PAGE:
Implementing Auth0 into a Laravel app
This past month or so I've been working with Auth0 - a third-party authentication mechanism for web apps.
Normally, authentication services aren't something I need to bother with. Laravel has a more than capable baked-in authentication system and even more extensive if you're using something like Jetstream.
That said, my client is already using Auth0 for other properties they own and so I had to look at integrating Auth0 into Laravel.
While I needed to use Auth0 for authentication, I still wanted Laravel to handle my user permissions with Spaties Laravel Permission package. That pretty much ruled out using the Auth0's Laravel package because it introduces their own guards and also has its own RBAC implementation.
There's a Laravel Socialite Auth0 provider. This is what I rolled with for the MVP, authentication was handled by Auth0 and then in their callback, I was checking if the Laravel User existed based on the email address, if it did, I'd log that user in or else I'd create the user and then log them in.
This was working well. However we spotted a fairly minor issue in that if we wanted to logout, it directed to Auth0's Universal logout and decided that we didn't want to logout, it would return us back to the application logged out of Laravel but still technically logged into the Auth0 browser session.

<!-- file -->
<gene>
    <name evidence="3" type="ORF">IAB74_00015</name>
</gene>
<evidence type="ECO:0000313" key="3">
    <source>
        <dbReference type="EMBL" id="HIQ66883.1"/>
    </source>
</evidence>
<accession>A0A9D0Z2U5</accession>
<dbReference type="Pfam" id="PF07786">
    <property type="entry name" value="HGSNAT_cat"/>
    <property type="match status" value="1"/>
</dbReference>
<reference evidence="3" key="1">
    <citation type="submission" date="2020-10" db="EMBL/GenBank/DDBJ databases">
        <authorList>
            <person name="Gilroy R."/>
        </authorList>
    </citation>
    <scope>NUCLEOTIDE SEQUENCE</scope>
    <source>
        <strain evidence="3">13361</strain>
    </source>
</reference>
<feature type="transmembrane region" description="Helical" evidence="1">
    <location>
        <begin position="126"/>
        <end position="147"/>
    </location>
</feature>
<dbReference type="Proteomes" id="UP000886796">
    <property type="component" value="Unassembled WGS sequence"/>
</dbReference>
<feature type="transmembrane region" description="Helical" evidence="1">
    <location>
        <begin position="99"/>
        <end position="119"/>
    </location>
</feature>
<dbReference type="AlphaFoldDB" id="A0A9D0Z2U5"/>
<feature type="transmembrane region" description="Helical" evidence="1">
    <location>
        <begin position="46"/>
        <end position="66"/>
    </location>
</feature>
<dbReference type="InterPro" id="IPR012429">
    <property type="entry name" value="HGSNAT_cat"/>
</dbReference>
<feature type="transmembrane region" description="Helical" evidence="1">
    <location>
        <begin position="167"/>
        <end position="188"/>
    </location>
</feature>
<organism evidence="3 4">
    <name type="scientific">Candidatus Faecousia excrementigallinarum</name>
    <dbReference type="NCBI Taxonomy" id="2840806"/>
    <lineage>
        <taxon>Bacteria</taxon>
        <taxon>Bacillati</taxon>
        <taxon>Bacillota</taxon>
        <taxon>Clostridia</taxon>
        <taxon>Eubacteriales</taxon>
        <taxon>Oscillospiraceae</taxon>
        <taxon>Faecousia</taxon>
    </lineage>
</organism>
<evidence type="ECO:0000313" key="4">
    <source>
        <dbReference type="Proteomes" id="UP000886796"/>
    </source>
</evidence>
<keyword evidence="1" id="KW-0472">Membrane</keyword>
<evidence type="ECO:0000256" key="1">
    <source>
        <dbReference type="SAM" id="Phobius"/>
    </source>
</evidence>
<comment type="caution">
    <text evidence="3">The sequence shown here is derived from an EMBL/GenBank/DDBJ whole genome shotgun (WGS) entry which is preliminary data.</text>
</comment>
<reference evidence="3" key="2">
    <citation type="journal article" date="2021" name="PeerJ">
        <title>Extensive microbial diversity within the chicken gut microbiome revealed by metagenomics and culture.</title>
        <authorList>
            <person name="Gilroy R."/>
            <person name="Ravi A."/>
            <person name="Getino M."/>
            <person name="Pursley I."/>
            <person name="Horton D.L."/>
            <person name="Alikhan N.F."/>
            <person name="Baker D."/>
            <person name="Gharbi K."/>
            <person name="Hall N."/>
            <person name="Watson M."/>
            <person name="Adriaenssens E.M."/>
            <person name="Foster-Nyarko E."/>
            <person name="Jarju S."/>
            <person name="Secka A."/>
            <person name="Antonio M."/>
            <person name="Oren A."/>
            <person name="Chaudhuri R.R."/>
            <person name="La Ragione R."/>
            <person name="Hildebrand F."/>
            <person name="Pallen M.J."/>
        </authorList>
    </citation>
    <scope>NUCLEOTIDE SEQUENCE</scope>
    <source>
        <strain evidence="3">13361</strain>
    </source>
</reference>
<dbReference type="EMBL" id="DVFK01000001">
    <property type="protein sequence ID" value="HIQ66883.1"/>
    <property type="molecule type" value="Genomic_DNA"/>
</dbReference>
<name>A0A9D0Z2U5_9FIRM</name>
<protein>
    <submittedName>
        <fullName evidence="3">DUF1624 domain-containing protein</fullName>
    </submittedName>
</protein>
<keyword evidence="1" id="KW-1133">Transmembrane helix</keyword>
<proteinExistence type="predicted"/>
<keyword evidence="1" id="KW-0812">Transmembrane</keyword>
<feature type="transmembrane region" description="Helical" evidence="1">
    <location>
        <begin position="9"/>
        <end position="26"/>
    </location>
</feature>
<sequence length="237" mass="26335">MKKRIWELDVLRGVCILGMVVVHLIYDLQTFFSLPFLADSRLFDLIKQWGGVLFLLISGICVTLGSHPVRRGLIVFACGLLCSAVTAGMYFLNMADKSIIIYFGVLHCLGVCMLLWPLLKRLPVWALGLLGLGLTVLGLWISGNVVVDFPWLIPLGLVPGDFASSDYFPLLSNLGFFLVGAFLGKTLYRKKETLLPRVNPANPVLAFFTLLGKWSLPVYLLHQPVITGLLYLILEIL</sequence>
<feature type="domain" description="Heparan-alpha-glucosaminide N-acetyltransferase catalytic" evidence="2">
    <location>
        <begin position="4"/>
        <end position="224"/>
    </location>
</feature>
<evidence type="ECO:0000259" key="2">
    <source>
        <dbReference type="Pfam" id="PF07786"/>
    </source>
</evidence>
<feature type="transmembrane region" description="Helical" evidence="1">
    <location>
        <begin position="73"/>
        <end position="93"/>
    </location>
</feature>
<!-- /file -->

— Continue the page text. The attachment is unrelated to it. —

My immediate thought here was to introduce an additional logout route, 1 that would handle the redirect to Auth0 Universal Logout and then the second would be the
redirect_uri that handled the logout.
This didn't work though because that
redirect_uri was always the parameter for any action on the Auth0 Universal Logout.
I think that this is something that needs to change in Auth0 fundamentally. If I click
Cancel at that point of Universal Logout, it should just take me back or at least give the option for passing 2 params, a successful logout, a cancelled logout.
Back to drawing board.
After we released the app MVP, Auth0 released a newer version of their PHP SDK.
I've introduced an
and finally a
This approach is certainly much simpler and a little more obvious as to what's going on. Removing Auth0 Universal Logout from the equation seems to make life easier.
I think one of the guys I'm working with summed up Auth0 for me
It’s like the docs think they have an easy to use API, but when you go to do something you have to jump a million hoops.”
Not gonna lie, documentation is hard, so I'm not going to throw Auth0 under the bus for it.
It is telling though that most of the Auth0 examples are for client side apps interacting with an API layer vs more traditional server side apps.
I wouldn't be rushing to throw away my general approach to authentication in Laravel to use Auth0 that's for sure.
This post is as much a note to future me if I ever get another Laravel project that requires Auth0 integration. I hope it helps you if you've stumbled into the 🐇 hole I did.